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Study Summary

The mSToPS trial investigated if screening for atrial fibrillation (AF) by wearing an electrocardiogram (ECG) patch can improve clinical outcomes. The trial was an investigator-initiated, direct-to-participant, siteless, prospective, matched, observational control study. The study population were Aetna insurance members who agreed to wear an ECG patch (iRhythm Zio) for up to 2 weeks. A total of 1718 actively monitored participants (mean age 73.8 years, 40.7% female, mean CHA2DS2-VASc=3) were matched with a cohort of 3371 observational controls, and both groups were followed for a mean duration of 29 months (see accompanying Hurst’s Central Illustration). Overall, 11.4% of the actively monitored participants and 7.7% of the control group were diagnosed with AF (P <0.01). The incidence of the primary outcome (death, stroke, systemic embolism, or myocardial infarction) was significantly lower in the actively monitored group, both in patients with newly diagnosed AF (adjusted HR 0.53, P <0.01) and the entire cohort (adjusted HR 0.79, P <0.01).The primary safety end point of hospitalization for bleeding was significantly lower in the actively monitored group (adjusted incident rate ratio 0.47, P = 0.01).

Commentary

Study Strengths: This was a large, siteless, nationwide, prospective cohort study with a unique direct-to-patient design to assess the utility of ambulatory ECG monitoring with a patch in the detection of AF and improvement of clinical outcomes. By using a population within one payor, the researchers were able to keep a clear track of patient demographic information and both claims and follow-up data.

Study Limitations: The study population included patients who voluntarily agreed to wear an ECG patch, which may have resulted in bias — in addition to differences in other unmeasured confounders, patients in the actively monitored group may have been more aggressive in seeking clinical care than would have been patients in the observational cohort. Clinical end points were determined on the basis of claims data, which are reliant on both physician discretion, as well as the length of participant enrollment in the health insurance plan (which was <3 years for some participants). Lastly, all treatment decisions were at the discretion of the patients’ physician, and anticoagulant use among patients with newly diagnosed AF was low (<50% in both groups).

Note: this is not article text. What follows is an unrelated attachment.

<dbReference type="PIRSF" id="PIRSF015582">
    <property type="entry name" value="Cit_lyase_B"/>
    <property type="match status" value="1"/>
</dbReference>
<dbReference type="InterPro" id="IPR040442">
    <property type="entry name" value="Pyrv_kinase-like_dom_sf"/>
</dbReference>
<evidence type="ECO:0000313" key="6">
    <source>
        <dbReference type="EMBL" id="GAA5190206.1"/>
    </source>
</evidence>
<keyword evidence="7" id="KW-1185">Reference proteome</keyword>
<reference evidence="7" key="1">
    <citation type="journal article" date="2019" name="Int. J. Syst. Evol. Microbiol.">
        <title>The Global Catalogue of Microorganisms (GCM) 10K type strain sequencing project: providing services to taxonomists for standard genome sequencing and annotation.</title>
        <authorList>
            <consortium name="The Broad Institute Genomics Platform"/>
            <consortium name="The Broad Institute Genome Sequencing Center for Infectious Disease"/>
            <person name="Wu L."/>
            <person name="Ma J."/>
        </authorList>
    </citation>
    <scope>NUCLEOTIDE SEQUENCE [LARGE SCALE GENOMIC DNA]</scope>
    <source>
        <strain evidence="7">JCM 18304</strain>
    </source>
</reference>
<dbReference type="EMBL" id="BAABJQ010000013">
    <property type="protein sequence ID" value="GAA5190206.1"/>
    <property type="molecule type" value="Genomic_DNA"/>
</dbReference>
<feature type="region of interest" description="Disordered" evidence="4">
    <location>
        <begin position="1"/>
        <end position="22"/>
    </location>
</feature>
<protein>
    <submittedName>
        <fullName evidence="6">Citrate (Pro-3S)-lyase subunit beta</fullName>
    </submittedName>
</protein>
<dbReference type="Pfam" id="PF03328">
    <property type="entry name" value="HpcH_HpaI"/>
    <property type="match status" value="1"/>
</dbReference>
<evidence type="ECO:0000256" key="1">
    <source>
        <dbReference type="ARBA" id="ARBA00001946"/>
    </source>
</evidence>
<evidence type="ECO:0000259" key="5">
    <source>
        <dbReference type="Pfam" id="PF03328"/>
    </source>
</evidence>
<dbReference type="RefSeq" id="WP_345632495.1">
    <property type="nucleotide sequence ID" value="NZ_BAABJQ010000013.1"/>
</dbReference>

Next Steps/Clinical Perspective: The mSToPS trial demonstrated improved clinical outcomes in patients who were actively monitored for AF with an ECG patch compared to a matched observational control population. The study methodology demonstrates a manner by which clinical research can be more patient centric and inclusive, especially in the realm of ambulatory ECG monitoring and AF detection. Drawing strong conclusions from the study is difficult, however, given its significant limitations both with regards to potential bias introduced by self-selection of the experimental cohort as well as unclear use of anticoagulants. The study is hypothesis-generating and suggests that in a select population of individuals, perhaps those identified to be high risk of complications from thromboembolism, asymptomatic screening for AF detection may lead to improvement in long-term clinical outcomes. Further randomized clinical trials are needed to determine if this approach is both efficacious and cost-effective.

Trial Reference

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Steinhubl  SR,  et al. LBS.06: To screen or not to screen, and then what? Studies of detection and treatment of AF. Presented at: American Heart Association Scientific Sessions; Nov. 13-17, 2020 (virtual meeting)

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